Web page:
Open Debate on Women, Peace and Security. ‘Towards the successful implementation of the Women, Peace and Security Agenda: Moving from commitments to accomplishments in preparation for the commemoration of the 20th anniversary of United Nations Security Council Resolution 1325’.

Statement by H.E. Karel J.G. van Oosterom

Permanent Representative of The Kingdom of the Netherlands to the United Nations

NEW YORK, Tuesday, 29 October 2019

Thank you madame president, and thank you for presiding over this meeting. The Kingdom of the Netherlands aligns itself with the statements to be delivered by Canada on behalf of 57 Member States and with the EU statement.

Madame President, we are on the eve of the 20th anniversary of UN Security Council Resolution 1325. Calling for the full and effective implementation of all elements of the Women, Peace and Security agenda could not be more important.

This year’s SG report on WPS is clear on this – we cannot lower our guard.

We need to stand together to ensure that the WPS agenda is not weakened by compromising on agreed language, especially on sexual and reproductive health and rights.

In this statement I will highlight three aspects of this agenda:

  1. Women human rights defenders
  2. The survivor-centered approach
  3. Our commitment to implementation

Madame President, my first point

  1. Women human rights defenders

Women’s organizations and women human rights defenders play key roles in promoting peace and security at multiple levels. We are deeply concerned that violence against them is rising. In Colombia for instance, in the first half of 2019, 447 threats, 20 homicides and 13 homicide attempts against women leaders, human rights defenders and peacebuilders were recorded. We need to ensure across the world that women’s rights defenders are protected and that they can do their work without interference.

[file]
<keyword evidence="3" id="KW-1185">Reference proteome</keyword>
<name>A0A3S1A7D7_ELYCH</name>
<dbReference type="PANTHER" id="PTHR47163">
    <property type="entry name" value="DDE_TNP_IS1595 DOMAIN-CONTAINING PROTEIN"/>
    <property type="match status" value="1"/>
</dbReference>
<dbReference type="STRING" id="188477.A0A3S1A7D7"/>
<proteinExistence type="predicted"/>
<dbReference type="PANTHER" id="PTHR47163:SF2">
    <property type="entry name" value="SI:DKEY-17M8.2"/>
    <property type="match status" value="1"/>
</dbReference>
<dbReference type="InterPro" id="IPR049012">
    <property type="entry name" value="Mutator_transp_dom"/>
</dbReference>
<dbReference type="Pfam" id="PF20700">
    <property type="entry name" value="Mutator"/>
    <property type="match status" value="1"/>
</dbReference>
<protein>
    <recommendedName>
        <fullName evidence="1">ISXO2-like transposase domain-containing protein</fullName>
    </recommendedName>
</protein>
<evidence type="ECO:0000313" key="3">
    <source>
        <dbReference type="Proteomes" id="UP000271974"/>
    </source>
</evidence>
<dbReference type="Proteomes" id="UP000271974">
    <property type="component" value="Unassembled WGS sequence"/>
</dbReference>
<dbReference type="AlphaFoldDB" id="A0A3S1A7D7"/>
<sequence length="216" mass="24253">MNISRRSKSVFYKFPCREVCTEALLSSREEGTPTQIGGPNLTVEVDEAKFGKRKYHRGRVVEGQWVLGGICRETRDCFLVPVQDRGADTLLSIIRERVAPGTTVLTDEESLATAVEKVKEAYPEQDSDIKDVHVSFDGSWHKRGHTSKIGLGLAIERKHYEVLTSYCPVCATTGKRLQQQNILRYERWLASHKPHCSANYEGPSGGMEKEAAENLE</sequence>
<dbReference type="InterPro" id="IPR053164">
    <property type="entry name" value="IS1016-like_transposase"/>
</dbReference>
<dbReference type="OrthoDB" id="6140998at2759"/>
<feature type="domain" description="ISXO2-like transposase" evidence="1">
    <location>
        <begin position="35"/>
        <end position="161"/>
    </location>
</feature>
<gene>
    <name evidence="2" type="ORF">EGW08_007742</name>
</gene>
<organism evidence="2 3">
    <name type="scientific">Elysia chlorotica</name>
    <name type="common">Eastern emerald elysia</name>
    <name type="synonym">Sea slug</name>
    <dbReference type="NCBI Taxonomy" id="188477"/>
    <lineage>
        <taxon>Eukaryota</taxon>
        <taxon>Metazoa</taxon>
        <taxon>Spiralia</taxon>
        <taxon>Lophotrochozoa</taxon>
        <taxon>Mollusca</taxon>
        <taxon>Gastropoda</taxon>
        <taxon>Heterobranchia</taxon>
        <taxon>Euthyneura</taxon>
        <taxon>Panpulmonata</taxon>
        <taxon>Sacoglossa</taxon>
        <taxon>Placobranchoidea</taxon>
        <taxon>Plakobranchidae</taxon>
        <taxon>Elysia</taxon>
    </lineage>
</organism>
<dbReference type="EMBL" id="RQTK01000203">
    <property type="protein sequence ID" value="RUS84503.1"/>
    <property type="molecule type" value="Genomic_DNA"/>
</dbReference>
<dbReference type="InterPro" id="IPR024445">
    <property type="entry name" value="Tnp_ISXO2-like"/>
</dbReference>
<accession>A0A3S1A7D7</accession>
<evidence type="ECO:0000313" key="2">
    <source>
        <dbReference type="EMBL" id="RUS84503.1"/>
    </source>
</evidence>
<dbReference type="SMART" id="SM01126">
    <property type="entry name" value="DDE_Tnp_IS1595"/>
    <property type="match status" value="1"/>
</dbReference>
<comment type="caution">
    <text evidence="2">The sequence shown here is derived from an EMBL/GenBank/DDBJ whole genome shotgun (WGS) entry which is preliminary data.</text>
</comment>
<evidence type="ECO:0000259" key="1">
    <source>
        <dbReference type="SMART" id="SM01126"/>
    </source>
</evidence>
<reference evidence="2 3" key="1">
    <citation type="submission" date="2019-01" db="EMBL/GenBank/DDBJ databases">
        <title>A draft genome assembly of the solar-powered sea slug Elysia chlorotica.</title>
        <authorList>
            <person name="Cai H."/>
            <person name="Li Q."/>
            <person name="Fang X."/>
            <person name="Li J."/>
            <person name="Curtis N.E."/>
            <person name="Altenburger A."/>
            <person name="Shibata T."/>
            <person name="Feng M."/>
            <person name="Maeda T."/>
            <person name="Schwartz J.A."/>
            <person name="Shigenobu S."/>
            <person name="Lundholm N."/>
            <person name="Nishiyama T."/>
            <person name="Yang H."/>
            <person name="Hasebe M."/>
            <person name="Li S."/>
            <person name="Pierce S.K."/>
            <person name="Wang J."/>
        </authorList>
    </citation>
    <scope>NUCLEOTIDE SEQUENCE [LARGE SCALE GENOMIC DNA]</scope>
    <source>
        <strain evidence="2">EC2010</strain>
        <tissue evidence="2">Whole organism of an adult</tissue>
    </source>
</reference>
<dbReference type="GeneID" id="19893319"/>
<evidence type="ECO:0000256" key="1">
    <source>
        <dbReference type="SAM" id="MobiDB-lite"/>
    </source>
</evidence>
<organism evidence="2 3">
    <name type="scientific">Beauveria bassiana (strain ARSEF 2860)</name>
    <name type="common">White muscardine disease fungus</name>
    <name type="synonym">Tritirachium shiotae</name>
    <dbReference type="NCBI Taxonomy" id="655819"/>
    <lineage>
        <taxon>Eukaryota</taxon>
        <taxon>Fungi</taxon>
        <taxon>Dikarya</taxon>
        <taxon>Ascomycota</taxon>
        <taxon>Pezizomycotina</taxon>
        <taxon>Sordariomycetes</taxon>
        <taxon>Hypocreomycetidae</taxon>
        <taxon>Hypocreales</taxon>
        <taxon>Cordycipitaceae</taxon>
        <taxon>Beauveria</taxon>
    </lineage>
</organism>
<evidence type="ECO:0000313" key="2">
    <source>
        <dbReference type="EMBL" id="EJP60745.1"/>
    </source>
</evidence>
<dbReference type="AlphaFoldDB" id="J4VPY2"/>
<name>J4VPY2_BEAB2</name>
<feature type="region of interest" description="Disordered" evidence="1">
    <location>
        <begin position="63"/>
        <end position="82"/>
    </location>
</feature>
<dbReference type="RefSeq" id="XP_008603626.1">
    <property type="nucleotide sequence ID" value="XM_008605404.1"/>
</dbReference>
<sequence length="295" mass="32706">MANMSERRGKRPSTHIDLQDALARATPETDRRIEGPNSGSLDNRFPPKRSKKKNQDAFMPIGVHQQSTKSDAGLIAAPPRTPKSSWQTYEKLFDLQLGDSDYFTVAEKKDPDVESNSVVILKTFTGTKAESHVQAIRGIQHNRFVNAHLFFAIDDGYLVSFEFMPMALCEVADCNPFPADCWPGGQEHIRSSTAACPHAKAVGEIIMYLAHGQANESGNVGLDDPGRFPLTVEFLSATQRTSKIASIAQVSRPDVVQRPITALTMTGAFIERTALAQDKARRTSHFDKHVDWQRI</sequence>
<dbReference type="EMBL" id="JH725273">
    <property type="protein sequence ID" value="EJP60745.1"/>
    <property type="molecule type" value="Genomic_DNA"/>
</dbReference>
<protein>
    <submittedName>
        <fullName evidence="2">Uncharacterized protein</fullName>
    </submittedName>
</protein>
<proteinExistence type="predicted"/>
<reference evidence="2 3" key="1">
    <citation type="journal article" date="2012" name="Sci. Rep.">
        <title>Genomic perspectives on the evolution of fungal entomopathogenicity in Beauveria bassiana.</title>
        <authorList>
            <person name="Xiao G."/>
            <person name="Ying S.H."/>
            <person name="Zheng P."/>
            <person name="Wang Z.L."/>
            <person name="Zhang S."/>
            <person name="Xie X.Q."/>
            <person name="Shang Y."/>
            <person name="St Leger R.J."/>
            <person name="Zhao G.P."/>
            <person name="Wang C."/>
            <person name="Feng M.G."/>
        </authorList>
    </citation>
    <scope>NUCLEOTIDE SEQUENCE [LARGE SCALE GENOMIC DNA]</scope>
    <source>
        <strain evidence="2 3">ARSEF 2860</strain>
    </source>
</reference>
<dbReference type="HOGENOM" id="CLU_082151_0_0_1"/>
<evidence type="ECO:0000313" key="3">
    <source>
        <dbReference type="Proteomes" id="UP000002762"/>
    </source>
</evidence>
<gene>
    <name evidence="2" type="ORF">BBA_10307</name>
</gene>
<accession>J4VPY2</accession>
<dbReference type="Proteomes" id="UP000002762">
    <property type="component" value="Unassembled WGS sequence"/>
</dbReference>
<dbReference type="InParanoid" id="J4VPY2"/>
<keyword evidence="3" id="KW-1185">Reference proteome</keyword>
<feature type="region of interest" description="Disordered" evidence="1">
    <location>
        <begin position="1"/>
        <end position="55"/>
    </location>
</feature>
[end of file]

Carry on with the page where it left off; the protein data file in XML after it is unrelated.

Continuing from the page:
My second point, the importance of a

  1. Survivor-centered approach

When it comes to protection against Conflict-Related Sexual Violence, it is essential to adopt a survivor-centered approach, to listen to survivors and to respect their dignity, their rights, and their wishes. Survivors should be the drivers of their personal recovery process, they should be supported by information and by comprehensive services; these should include services related to sexual and reproductive health and rights, and these should provide her access to mental health and psychosocial support. Of course international humanitarian and human rights law should be respected.

Madame President, my third point:

  1. KNL commitment to implementation

Coming back to the focus of today’s debate: implementation.

We need to go beyond words. The gap between on the one hand commitment and on the other implementation remains wide. It is something we all have to take responsibility for.

The Kingdom of the Netherlands is committed to full implementation of all elements of the Women, Peace and Security agenda. We will make use of next year’s momentum to develop our fourth National Action Plan, with enhanced accountability and a stronger national pillar. We will double out funding for Women, Peace and Security, starting in 2021.

Furthermore, we will continue our efforts on enhancing meaningful participation of women in peace processes and increasing the number of uniformed women in peacekeeping missions, including in leadership roles.

Let me conclude with a quote by Leymah Gbowee, the Liberian women's rights advocate and celebrated Nobel Peace Prize Laureate. She said:

We have the power to stop war and to turn our upside down world right again.

We agree. We have that power. All necessary elements are present in the comprehensive agenda that is the Women Peace and Security agenda. Now we need to collectively do our part to achieve full implementation.

Madame President, I thank you.